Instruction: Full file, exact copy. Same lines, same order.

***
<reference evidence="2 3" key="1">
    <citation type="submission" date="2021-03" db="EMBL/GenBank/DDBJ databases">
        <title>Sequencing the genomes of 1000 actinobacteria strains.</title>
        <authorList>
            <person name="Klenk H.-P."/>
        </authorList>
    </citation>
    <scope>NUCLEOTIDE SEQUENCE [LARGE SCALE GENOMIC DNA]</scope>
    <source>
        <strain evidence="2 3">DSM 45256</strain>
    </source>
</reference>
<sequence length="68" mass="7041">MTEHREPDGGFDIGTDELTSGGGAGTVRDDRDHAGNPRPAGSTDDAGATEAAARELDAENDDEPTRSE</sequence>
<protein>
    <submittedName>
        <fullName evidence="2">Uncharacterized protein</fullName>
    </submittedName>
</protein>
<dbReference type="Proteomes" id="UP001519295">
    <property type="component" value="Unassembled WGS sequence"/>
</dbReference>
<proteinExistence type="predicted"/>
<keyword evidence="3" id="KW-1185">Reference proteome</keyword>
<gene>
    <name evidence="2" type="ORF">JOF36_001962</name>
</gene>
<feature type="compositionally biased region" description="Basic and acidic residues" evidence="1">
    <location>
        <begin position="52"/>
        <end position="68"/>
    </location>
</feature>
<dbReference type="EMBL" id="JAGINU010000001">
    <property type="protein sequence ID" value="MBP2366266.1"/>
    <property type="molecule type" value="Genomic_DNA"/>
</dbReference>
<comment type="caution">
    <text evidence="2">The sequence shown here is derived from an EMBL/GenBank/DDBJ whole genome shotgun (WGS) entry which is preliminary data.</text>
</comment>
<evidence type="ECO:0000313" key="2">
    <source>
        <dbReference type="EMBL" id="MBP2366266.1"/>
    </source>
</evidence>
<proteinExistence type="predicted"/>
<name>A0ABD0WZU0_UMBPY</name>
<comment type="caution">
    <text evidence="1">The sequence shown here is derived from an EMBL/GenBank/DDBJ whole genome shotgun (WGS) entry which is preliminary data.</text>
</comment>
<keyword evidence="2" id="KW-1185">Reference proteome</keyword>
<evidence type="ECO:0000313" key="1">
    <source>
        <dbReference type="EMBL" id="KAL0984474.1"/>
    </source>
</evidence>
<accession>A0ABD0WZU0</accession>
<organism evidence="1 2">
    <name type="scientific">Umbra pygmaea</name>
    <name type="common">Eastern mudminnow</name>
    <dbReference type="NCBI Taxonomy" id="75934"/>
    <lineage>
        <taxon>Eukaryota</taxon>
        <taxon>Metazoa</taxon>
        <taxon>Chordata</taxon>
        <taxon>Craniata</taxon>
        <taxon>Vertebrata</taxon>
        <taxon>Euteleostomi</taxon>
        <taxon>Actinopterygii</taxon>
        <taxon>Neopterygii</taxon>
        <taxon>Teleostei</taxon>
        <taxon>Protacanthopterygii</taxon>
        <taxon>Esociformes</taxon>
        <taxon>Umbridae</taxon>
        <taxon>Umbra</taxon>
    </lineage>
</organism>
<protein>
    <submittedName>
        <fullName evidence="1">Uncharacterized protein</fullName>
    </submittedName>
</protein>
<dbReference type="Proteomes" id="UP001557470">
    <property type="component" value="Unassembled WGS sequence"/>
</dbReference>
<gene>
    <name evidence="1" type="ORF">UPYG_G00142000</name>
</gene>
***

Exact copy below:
<reference evidence="2 3" key="1">
    <citation type="submission" date="2021-03" db="EMBL/GenBank/DDBJ databases">
        <title>Sequencing the genomes of 1000 actinobacteria strains.</title>
        <authorList>
            <person name="Klenk H.-P."/>
        </authorList>
    </citation>
    <scope>NUCLEOTIDE SEQUENCE [LARGE SCALE GENOMIC DNA]</scope>
    <source>
        <strain evidence="2 3">DSM 45256</strain>
    </source>
</reference>
<sequence length="68" mass="7041">MTEHREPDGGFDIGTDELTSGGGAGTVRDDRDHAGNPRPAGSTDDAGATEAAARELDAENDDEPTRSE</sequence>
<protein>
    <submittedName>
        <fullName evidence="2">Uncharacterized protein</fullName>
    </submittedName>
</protein>
<dbReference type="Proteomes" id="UP001519295">
    <property type="component" value="Unassembled WGS sequence"/>
</dbReference>
<proteinExistence type="predicted"/>
<keyword evidence="3" id="KW-1185">Reference proteome</keyword>
<gene>
    <name evidence="2" type="ORF">JOF36_001962</name>
</gene>
<feature type="compositionally biased region" description="Basic and acidic residues" evidence="1">
    <location>
        <begin position="52"/>
        <end position="68"/>
    </location>
</feature>
<dbReference type="EMBL" id="JAGINU010000001">
    <property type="protein sequence ID" value="MBP2366266.1"/>
    <property type="molecule type" value="Genomic_DNA"/>
</dbReference>
<comment type="caution">
    <text evidence="2">The sequence shown here is derived from an EMBL/GenBank/DDBJ whole genome shotgun (WGS) entry which is preliminary data.</text>
</comment>
<evidence type="ECO:0000313" key="2">
    <source>
        <dbReference type="EMBL" id="MBP2366266.1"/>
    </source>
</evidence>
<proteinExistence type="predicted"/>
<name>A0ABD0WZU0_UMBPY</name>
<comment type="caution">
    <text evidence="1">The sequence shown here is derived from an EMBL/GenBank/DDBJ whole genome shotgun (WGS) entry which is preliminary data.</text>
</comment>
<keyword evidence="2" id="KW-1185">Reference proteome</keyword>
<evidence type="ECO:0000313" key="1">
    <source>
        <dbReference type="EMBL" id="KAL0984474.1"/>
    </source>
</evidence>
<accession>A0ABD0WZU0</accession>
<organism evidence="1 2">
    <name type="scientific">Umbra pygmaea</name>
    <name type="common">Eastern mudminnow</name>
    <dbReference type="NCBI Taxonomy" id="75934"/>
    <lineage>
        <taxon>Eukaryota</taxon>
        <taxon>Metazoa</taxon>
        <taxon>Chordata</taxon>
        <taxon>Craniata</taxon>
        <taxon>Vertebrata</taxon>
        <taxon>Euteleostomi</taxon>
        <taxon>Actinopterygii</taxon>
        <taxon>Neopterygii</taxon>
        <taxon>Teleostei</taxon>
        <taxon>Protacanthopterygii</taxon>
        <taxon>Esociformes</taxon>
        <taxon>Umbridae</taxon>
        <taxon>Umbra</taxon>
    </lineage>
</organism>
<protein>
    <submittedName>
        <fullName evidence="1">Uncharacterized protein</fullName>
    </submittedName>
</protein>
<dbReference type="Proteomes" id="UP001557470">
    <property type="component" value="Unassembled WGS sequence"/>
</dbReference>
<gene>
    <name evidence="1" type="ORF">UPYG_G00142000</name>
</gene>